Twitter Quickly Changes Its Rules After Lawmakers Raise Questions of FEC Violations After Biden Bombshell Censorship

Brittany M. Hughes | October 16, 2020
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After several days of facing intense backlash for intentionally blocking the New York Post’s bombshell story about potential abuse of power by Joe Biden and his son, Hunter – and suspending the accounts of anyone who shared the link to it – Twitter now says they’re changing their policy to add “context” to stories with potentially hacked or stolen material rather than banning them outright, admitting their previously policy of blocking links to news articles was "wrong."

“Straight blocking of URLs was wrong, and we updated our policy and enforcement to fix. Our goal is to attempt to add context, and now we have capabilities to do that,” Twitter CEO Jack Dorsey said in a tweet Friday morning.

Dorsey linked to a tweet thread from Twitter’s Legal, Policy and Trust & Safety lead, Vijaya Gadde, who explained that the social media giant will no longer block links to news articles that include allegedly "hacked" material.

“We believe that labeling Tweets and empowering people to assess content for themselves better serves the public interest and public conversation. The Hacked Material Policy is being updated to reflect these new enforcement capabilities,” Gadde said.

“So, what’s changing? 1. We will no longer remove hacked content unless it is directly shared by hackers or those acting in concert with them 2. We will label Tweets to provide context instead of blocking links from being shared on Twitter.”

“All the other Twitter Rules will still apply to the posting of or linking to hacked materials, such as our rules against posting private information, synthetic and manipulated media, and non-consensual nudity,” she added.

The change comes after several lawmakers on Capitol Hill accused Twitter and Facebook, which admitted to intentionally suppressing the story from people’s newsfeeds, of interfering with the election and violating the freedom of the press by deliberately keeping the story from being seen by voters. Sen. Mike Lee called social media giants' decision a "stunning display of hypocrisy and favoritism."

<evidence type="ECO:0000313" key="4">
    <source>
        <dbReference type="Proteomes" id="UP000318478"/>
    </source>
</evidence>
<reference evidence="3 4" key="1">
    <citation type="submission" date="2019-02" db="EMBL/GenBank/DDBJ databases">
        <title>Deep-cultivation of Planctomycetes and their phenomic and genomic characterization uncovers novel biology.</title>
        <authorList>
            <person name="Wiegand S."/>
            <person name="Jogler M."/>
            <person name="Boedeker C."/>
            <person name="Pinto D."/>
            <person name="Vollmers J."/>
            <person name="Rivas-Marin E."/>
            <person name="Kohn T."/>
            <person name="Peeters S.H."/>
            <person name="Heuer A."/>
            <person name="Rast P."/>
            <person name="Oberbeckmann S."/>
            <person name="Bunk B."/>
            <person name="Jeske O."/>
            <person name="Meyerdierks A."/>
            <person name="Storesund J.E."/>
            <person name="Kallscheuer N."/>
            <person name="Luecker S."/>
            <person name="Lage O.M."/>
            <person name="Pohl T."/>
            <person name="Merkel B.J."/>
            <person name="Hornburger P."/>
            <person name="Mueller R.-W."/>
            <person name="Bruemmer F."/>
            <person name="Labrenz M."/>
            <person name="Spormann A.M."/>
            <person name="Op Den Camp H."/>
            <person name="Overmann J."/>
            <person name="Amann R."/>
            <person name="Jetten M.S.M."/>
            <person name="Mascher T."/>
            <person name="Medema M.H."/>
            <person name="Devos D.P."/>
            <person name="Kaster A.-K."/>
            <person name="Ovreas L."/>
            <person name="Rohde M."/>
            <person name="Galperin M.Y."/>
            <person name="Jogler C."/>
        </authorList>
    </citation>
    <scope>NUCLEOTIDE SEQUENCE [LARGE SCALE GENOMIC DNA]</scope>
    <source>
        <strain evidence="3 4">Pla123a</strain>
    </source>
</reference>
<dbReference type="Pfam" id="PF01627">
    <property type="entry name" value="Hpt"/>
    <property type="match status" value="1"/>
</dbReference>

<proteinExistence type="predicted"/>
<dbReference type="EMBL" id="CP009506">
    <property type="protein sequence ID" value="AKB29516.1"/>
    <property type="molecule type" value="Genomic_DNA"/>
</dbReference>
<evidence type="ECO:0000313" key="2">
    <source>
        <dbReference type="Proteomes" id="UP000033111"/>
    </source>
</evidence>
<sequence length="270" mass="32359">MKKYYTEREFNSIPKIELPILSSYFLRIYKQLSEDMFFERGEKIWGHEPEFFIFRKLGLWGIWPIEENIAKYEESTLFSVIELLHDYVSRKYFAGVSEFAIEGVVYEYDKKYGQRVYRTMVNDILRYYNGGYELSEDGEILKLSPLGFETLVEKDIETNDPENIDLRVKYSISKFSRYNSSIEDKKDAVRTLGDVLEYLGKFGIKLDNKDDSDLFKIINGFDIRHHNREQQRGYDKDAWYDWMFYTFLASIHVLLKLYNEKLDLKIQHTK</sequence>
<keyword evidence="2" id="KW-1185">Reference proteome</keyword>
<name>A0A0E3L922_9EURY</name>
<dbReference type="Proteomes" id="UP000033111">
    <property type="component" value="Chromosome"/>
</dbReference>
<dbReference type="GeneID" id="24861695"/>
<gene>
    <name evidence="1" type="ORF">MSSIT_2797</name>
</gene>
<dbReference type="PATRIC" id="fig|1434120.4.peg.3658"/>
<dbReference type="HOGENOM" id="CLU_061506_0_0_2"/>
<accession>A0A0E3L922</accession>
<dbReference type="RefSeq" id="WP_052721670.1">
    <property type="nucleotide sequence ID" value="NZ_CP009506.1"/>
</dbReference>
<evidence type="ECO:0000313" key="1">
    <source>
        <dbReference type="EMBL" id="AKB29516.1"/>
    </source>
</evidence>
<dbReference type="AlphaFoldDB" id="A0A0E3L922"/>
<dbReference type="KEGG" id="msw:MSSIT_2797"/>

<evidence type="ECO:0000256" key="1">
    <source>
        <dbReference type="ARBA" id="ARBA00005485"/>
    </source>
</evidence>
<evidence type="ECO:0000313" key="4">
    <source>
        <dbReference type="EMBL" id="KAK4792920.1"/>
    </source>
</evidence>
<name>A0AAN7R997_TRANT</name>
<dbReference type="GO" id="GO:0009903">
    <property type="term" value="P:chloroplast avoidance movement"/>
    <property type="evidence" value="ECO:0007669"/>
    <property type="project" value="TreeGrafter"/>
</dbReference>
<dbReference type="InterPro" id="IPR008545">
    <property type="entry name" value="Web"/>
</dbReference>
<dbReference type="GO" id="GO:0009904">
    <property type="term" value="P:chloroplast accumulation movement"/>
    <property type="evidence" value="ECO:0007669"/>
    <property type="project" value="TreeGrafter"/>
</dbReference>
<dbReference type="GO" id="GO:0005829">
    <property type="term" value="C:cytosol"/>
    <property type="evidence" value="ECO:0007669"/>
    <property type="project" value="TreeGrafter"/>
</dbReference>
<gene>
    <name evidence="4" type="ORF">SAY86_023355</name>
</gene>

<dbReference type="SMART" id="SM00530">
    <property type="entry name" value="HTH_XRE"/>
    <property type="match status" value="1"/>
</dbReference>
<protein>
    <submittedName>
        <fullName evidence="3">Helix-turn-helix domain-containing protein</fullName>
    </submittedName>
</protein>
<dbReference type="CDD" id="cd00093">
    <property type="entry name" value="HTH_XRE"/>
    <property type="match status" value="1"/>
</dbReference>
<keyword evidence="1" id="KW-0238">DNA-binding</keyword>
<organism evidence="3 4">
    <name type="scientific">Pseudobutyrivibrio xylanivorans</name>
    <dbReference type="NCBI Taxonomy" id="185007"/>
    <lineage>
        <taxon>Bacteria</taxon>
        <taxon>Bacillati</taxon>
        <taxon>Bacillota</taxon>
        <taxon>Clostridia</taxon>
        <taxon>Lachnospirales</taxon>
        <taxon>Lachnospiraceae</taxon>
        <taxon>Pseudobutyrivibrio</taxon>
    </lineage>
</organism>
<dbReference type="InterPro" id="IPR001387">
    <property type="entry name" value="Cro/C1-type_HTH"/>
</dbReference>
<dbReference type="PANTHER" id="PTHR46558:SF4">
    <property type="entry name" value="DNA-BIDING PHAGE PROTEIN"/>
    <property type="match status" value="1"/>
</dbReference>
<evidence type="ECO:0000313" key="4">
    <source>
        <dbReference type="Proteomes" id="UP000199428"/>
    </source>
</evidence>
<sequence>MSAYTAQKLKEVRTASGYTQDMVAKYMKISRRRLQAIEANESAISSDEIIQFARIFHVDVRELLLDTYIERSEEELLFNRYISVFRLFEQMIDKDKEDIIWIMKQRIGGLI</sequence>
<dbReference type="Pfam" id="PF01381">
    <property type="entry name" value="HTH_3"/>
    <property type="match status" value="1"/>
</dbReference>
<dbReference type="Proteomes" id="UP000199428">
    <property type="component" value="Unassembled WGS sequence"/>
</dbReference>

Missouri Sen. Josh Hawley (R) went so far as a to send a letter to the Federal Election Commission (FEC) calling for the Commission to investigate Facebook and Twitter for potentially violating campaign finance law through an "active suppression of public speech."

Thousands of angry Twitter users also pointed out that Twitter had no problem allowing users to link to an article from the New York Times that contained President Trump's leaked tax records that weren't legally obtained and that were posted without the president's permission. Twitter has also in the past allowed links to stories based on anonymous sources, as well as articles containing personal information from the Trump campaign gathered under an illegally obtained FISA warrant that was based on the Steele dossier, which in turn included a potential Russian spy as a sub-source.

But while those stories and hoaxes were allowed to run rampant on Twitter even after many of them had been debunked, Twitter went all-out to suppress the Biden story, despite the fact that none of it has yet been proven false. 

During their censorship this week, Twitter suspended the accounts of multiple reporters and groups, including the Trump campaign, White House Press Secretary Kayleigh McEnany, and Newsbusters’ Curtis Houck, among many others, simply for sharing the link to the New York Post story. The article included emails taken from a laptop that reportedly belonged to Hunter Biden that appeared to show him using his connections to the White House – i.e., his father, then-Vice President Joe Biden – to further his business interests overseas. One email from 2017 appears to contradict Joe Biden’s claims that he “never talked about” Hunter’s overseas business dealings with his son, instead showing that the former vice president personally met with an advisor to the board of Burisma, a Ukrainian gas company on whose board Hunter sat to the tune of $50,000 a month, and which was about to be investigated by a Ukrainian prosecutor whom Joe Biden later helped get fired.

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